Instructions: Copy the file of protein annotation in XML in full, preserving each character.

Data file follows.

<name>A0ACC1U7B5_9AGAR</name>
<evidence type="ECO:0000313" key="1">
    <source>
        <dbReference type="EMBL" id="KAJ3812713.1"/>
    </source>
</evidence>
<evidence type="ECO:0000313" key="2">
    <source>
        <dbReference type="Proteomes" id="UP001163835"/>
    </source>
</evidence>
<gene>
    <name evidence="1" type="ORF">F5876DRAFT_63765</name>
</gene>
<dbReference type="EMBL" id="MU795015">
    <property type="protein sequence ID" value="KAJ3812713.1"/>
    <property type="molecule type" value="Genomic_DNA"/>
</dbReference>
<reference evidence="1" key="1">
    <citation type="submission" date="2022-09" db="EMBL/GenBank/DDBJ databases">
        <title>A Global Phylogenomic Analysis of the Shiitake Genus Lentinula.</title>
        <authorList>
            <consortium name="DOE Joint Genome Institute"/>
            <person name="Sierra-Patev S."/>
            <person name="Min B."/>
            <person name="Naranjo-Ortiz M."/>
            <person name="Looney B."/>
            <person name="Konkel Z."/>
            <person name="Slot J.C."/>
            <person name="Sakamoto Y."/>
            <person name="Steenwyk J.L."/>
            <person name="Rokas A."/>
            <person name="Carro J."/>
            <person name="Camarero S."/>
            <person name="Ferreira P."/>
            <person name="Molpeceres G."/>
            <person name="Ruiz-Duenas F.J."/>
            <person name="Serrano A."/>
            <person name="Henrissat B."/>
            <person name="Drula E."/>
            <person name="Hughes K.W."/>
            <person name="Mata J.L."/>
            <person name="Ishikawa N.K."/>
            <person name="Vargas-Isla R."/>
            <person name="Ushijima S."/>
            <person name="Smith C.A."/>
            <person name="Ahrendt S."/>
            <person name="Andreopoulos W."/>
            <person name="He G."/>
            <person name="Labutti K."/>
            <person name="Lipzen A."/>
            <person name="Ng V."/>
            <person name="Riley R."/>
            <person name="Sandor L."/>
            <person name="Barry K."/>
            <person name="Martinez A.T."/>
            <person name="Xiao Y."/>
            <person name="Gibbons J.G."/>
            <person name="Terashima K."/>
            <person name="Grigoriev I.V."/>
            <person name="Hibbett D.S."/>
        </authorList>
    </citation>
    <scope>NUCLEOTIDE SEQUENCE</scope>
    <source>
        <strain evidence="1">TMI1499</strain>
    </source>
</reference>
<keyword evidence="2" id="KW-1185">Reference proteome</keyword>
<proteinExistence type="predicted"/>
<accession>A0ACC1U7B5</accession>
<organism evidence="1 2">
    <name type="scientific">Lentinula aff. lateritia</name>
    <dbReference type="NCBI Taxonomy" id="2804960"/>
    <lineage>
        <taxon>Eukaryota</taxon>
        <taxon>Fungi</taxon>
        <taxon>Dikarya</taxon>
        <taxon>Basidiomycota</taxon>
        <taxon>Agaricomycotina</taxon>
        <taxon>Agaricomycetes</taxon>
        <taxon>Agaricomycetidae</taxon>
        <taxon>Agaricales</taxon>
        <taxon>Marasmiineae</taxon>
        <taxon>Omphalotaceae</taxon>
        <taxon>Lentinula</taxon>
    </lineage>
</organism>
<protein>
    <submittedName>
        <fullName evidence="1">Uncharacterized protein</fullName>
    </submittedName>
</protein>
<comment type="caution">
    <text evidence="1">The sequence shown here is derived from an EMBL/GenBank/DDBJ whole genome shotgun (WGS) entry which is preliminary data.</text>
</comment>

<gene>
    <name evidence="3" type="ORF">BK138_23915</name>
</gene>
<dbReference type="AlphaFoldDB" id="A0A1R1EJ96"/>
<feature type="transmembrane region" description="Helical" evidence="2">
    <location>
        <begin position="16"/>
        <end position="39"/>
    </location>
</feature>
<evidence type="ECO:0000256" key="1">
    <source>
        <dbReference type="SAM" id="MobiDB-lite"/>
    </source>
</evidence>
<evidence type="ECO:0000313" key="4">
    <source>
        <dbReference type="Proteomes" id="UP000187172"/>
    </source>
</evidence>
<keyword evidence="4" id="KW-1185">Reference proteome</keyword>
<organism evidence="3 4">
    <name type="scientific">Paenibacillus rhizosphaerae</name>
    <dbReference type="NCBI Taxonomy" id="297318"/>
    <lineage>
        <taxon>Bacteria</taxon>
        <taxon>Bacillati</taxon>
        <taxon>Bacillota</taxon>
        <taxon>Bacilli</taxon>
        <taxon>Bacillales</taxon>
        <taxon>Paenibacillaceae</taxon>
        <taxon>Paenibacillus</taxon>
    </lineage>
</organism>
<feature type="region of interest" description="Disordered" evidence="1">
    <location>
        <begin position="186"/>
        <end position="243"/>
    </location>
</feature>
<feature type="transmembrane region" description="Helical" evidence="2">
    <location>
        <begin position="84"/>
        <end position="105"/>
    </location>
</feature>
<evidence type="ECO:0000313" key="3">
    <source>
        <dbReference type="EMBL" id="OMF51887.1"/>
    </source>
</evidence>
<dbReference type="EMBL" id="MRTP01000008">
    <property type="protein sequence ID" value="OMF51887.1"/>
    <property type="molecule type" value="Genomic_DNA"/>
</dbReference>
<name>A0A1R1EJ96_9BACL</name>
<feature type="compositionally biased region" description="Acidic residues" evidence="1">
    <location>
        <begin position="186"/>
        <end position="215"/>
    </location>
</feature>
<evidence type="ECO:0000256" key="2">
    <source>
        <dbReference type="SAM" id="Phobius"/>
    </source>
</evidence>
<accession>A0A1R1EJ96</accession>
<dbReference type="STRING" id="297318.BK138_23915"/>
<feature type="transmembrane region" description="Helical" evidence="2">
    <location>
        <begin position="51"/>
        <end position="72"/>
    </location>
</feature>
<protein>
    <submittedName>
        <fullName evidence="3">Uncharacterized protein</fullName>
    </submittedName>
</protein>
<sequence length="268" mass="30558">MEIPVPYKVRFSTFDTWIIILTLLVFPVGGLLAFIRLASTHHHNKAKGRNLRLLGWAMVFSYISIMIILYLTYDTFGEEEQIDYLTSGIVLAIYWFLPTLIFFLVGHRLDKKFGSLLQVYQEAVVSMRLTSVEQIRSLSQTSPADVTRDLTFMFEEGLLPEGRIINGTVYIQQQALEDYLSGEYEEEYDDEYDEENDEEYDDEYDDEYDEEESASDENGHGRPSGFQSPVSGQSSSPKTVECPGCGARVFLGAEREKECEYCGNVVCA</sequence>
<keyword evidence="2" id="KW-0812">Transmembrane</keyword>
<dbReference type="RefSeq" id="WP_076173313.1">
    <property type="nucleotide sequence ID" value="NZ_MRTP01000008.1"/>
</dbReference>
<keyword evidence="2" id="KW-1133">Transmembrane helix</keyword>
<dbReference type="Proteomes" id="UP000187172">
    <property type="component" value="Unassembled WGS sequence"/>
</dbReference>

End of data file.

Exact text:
<name>A0ACC1U7B5_9AGAR</name>
<evidence type="ECO:0000313" key="1">
    <source>
        <dbReference type="EMBL" id="KAJ3812713.1"/>
    </source>
</evidence>
<evidence type="ECO:0000313" key="2">
    <source>
        <dbReference type="Proteomes" id="UP001163835"/>
    </source>
</evidence>
<gene>
    <name evidence="1" type="ORF">F5876DRAFT_63765</name>
</gene>
<dbReference type="EMBL" id="MU795015">
    <property type="protein sequence ID" value="KAJ3812713.1"/>
    <property type="molecule type" value="Genomic_DNA"/>
</dbReference>
<reference evidence="1" key="1">
    <citation type="submission" date="2022-09" db="EMBL/GenBank/DDBJ databases">
        <title>A Global Phylogenomic Analysis of the Shiitake Genus Lentinula.</title>
        <authorList>
            <consortium name="DOE Joint Genome Institute"/>
            <person name="Sierra-Patev S."/>
            <person name="Min B."/>
            <person name="Naranjo-Ortiz M."/>
            <person name="Looney B."/>
            <person name="Konkel Z."/>
            <person name="Slot J.C."/>
            <person name="Sakamoto Y."/>
            <person name="Steenwyk J.L."/>
            <person name="Rokas A."/>
            <person name="Carro J."/>
            <person name="Camarero S."/>
            <person name="Ferreira P."/>
            <person name="Molpeceres G."/>
            <person name="Ruiz-Duenas F.J."/>
            <person name="Serrano A."/>
            <person name="Henrissat B."/>
            <person name="Drula E."/>
            <person name="Hughes K.W."/>
            <person name="Mata J.L."/>
            <person name="Ishikawa N.K."/>
            <person name="Vargas-Isla R."/>
            <person name="Ushijima S."/>
            <person name="Smith C.A."/>
            <person name="Ahrendt S."/>
            <person name="Andreopoulos W."/>
            <person name="He G."/>
            <person name="Labutti K."/>
            <person name="Lipzen A."/>
            <person name="Ng V."/>
            <person name="Riley R."/>
            <person name="Sandor L."/>
            <person name="Barry K."/>
            <person name="Martinez A.T."/>
            <person name="Xiao Y."/>
            <person name="Gibbons J.G."/>
            <person name="Terashima K."/>
            <person name="Grigoriev I.V."/>
            <person name="Hibbett D.S."/>
        </authorList>
    </citation>
    <scope>NUCLEOTIDE SEQUENCE</scope>
    <source>
        <strain evidence="1">TMI1499</strain>
    </source>
</reference>
<keyword evidence="2" id="KW-1185">Reference proteome</keyword>
<proteinExistence type="predicted"/>
<accession>A0ACC1U7B5</accession>
<organism evidence="1 2">
    <name type="scientific">Lentinula aff. lateritia</name>
    <dbReference type="NCBI Taxonomy" id="2804960"/>
    <lineage>
        <taxon>Eukaryota</taxon>
        <taxon>Fungi</taxon>
        <taxon>Dikarya</taxon>
        <taxon>Basidiomycota</taxon>
        <taxon>Agaricomycotina</taxon>
        <taxon>Agaricomycetes</taxon>
        <taxon>Agaricomycetidae</taxon>
        <taxon>Agaricales</taxon>
        <taxon>Marasmiineae</taxon>
        <taxon>Omphalotaceae</taxon>
        <taxon>Lentinula</taxon>
    </lineage>
</organism>
<protein>
    <submittedName>
        <fullName evidence="1">Uncharacterized protein</fullName>
    </submittedName>
</protein>
<comment type="caution">
    <text evidence="1">The sequence shown here is derived from an EMBL/GenBank/DDBJ whole genome shotgun (WGS) entry which is preliminary data.</text>
</comment>

<gene>
    <name evidence="3" type="ORF">BK138_23915</name>
</gene>
<dbReference type="AlphaFoldDB" id="A0A1R1EJ96"/>
<feature type="transmembrane region" description="Helical" evidence="2">
    <location>
        <begin position="16"/>
        <end position="39"/>
    </location>
</feature>
<evidence type="ECO:0000256" key="1">
    <source>
        <dbReference type="SAM" id="MobiDB-lite"/>
    </source>
</evidence>
<evidence type="ECO:0000313" key="4">
    <source>
        <dbReference type="Proteomes" id="UP000187172"/>
    </source>
</evidence>
<keyword evidence="4" id="KW-1185">Reference proteome</keyword>
<organism evidence="3 4">
    <name type="scientific">Paenibacillus rhizosphaerae</name>
    <dbReference type="NCBI Taxonomy" id="297318"/>
    <lineage>
        <taxon>Bacteria</taxon>
        <taxon>Bacillati</taxon>
        <taxon>Bacillota</taxon>
        <taxon>Bacilli</taxon>
        <taxon>Bacillales</taxon>
        <taxon>Paenibacillaceae</taxon>
        <taxon>Paenibacillus</taxon>
    </lineage>
</organism>
<feature type="region of interest" description="Disordered" evidence="1">
    <location>
        <begin position="186"/>
        <end position="243"/>
    </location>
</feature>
<feature type="transmembrane region" description="Helical" evidence="2">
    <location>
        <begin position="84"/>
        <end position="105"/>
    </location>
</feature>
<evidence type="ECO:0000313" key="3">
    <source>
        <dbReference type="EMBL" id="OMF51887.1"/>
    </source>
</evidence>
<dbReference type="EMBL" id="MRTP01000008">
    <property type="protein sequence ID" value="OMF51887.1"/>
    <property type="molecule type" value="Genomic_DNA"/>
</dbReference>
<name>A0A1R1EJ96_9BACL</name>
<feature type="compositionally biased region" description="Acidic residues" evidence="1">
    <location>
        <begin position="186"/>
        <end position="215"/>
    </location>
</feature>
<evidence type="ECO:0000256" key="2">
    <source>
        <dbReference type="SAM" id="Phobius"/>
    </source>
</evidence>
<accession>A0A1R1EJ96</accession>
<dbReference type="STRING" id="297318.BK138_23915"/>
<feature type="transmembrane region" description="Helical" evidence="2">
    <location>
        <begin position="51"/>
        <end position="72"/>
    </location>
</feature>
<protein>
    <submittedName>
        <fullName evidence="3">Uncharacterized protein</fullName>
    </submittedName>
</protein>
<sequence length="268" mass="30558">MEIPVPYKVRFSTFDTWIIILTLLVFPVGGLLAFIRLASTHHHNKAKGRNLRLLGWAMVFSYISIMIILYLTYDTFGEEEQIDYLTSGIVLAIYWFLPTLIFFLVGHRLDKKFGSLLQVYQEAVVSMRLTSVEQIRSLSQTSPADVTRDLTFMFEEGLLPEGRIINGTVYIQQQALEDYLSGEYEEEYDDEYDEENDEEYDDEYDDEYDEEESASDENGHGRPSGFQSPVSGQSSSPKTVECPGCGARVFLGAEREKECEYCGNVVCA</sequence>
<keyword evidence="2" id="KW-0812">Transmembrane</keyword>
<dbReference type="RefSeq" id="WP_076173313.1">
    <property type="nucleotide sequence ID" value="NZ_MRTP01000008.1"/>
</dbReference>
<keyword evidence="2" id="KW-1133">Transmembrane helix</keyword>
<dbReference type="Proteomes" id="UP000187172">
    <property type="component" value="Unassembled WGS sequence"/>
</dbReference>